The downside to white oak? It's not very stable: the tangential DCC is on the bad side of the scale at 0.00365 (and red oak is slightly worse). An example of how that math works out is provided above.

Luckily, white and red oak are both readily available in R&Q milling. That's why we recommend using the R&Q cut in wider-plank floors, or in homes without a humidifier in the HVAC system.

Some domestic species, however, aren't generally offered in radial cuts. Hickory only comes in plain-sawn from nearly every mill we're aware of. You could special-order R&Q hickory, but be prepared to pay through the nose for it. This low stability is a reason why hickory isn't recommended for use over radiant heat systems, and why it's highly encouraged to camouflage the inevitable gaps of a hickory floor with beveled edges.

R&Q maple is available from some mills, but it's expensive and hard to order in large quantities. The reason? Most lusted-after maple features, like birds-eye and tiger stripe, are only visible in the radial cut, and nearly all of that material goes to cabinetry shops or luthiers of stringed instruments. Because maple has a low stability rating, we recommend that you limit your maple floor to 3.25" or smaller to keep big gaps from opening up (or buy engineered flooring).

American cherry and walnut are both available in radial cuts, though it's unusual to see either in R&Q. As a result, the price tag for a radial cherry or walnut floor is usually quite a bit higher than their plain-sawn counterparts. And the R&Q cut of either species is typically limited to 6" or narrower.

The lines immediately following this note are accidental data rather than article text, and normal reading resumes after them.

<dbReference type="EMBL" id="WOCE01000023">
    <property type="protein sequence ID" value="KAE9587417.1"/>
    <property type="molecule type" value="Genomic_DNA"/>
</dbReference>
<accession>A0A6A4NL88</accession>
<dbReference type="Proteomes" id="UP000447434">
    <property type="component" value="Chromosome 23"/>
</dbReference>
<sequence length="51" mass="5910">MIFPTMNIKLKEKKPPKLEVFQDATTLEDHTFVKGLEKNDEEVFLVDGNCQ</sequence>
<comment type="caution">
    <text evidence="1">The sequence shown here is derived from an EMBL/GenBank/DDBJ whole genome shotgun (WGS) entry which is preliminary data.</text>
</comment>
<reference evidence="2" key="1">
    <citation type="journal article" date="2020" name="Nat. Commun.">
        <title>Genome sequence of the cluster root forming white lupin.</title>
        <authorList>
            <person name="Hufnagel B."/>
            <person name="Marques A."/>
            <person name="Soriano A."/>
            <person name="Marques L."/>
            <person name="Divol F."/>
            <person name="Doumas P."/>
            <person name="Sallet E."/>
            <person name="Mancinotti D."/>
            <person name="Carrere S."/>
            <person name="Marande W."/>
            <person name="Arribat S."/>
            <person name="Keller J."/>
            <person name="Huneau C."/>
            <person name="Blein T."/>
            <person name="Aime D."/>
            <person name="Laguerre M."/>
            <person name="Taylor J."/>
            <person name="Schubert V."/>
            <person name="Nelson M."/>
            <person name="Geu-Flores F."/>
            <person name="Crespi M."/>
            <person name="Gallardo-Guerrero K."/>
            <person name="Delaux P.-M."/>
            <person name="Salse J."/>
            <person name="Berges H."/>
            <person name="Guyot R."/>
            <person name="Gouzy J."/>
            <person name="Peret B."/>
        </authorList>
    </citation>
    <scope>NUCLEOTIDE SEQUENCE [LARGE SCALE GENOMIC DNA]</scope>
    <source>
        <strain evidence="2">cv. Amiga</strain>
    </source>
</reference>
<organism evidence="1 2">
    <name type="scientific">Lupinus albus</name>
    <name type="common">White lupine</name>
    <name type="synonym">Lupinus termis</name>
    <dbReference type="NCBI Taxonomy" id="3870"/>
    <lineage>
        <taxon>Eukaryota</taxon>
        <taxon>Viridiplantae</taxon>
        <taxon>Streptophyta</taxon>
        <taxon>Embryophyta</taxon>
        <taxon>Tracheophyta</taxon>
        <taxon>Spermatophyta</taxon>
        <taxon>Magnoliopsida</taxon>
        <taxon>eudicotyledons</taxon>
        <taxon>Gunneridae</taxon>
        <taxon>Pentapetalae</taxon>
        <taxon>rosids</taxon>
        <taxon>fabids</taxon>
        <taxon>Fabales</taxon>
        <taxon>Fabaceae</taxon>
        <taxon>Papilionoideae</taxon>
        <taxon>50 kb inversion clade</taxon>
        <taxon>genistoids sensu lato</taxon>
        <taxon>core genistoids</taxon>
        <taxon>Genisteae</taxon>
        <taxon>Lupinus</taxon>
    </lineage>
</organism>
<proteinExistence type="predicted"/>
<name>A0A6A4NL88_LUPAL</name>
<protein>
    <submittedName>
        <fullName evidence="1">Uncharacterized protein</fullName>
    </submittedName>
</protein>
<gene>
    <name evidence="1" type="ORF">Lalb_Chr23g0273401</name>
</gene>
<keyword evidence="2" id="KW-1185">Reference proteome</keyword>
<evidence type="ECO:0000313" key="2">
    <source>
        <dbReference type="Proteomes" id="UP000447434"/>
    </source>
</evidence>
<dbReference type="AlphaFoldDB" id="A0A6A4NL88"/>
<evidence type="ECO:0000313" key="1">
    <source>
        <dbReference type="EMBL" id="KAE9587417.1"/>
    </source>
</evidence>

Fir flooring is almost exclusively milled as "vertical grain," another term for radially-cut. That's why the original fir floors in a 1915 home are still pretty tight--a hundred-year old 3.25" oak floor would have enormous gaps in it.

Wrapping Up

Our go-to recommendation for wide-plank flooring is radially-cut white oak. The price is competitive, the stability is great and R&Q oak provides a timeless, elegant and organic look. Narrow maple flooring can be either a nod to a historic home or can be very contemporary when finished with a raw-look polyurethane. Textured hickory lends a classic-rustic vibe and can take a pounding, but you can expect gaps to open over time with wider planks. If you have a little extra room in your budget, an R&Q walnut floor is luxuriously, strikingly beautiful and will stay tight for generations.

Remember where you live when you're picking a species--the continued beauty of your hardwood floor depends on an educated product selection. Signature Floors can help you understand and choose the right species for the unique environmental requirements of your home. That's the kind of performance you'll want to live with!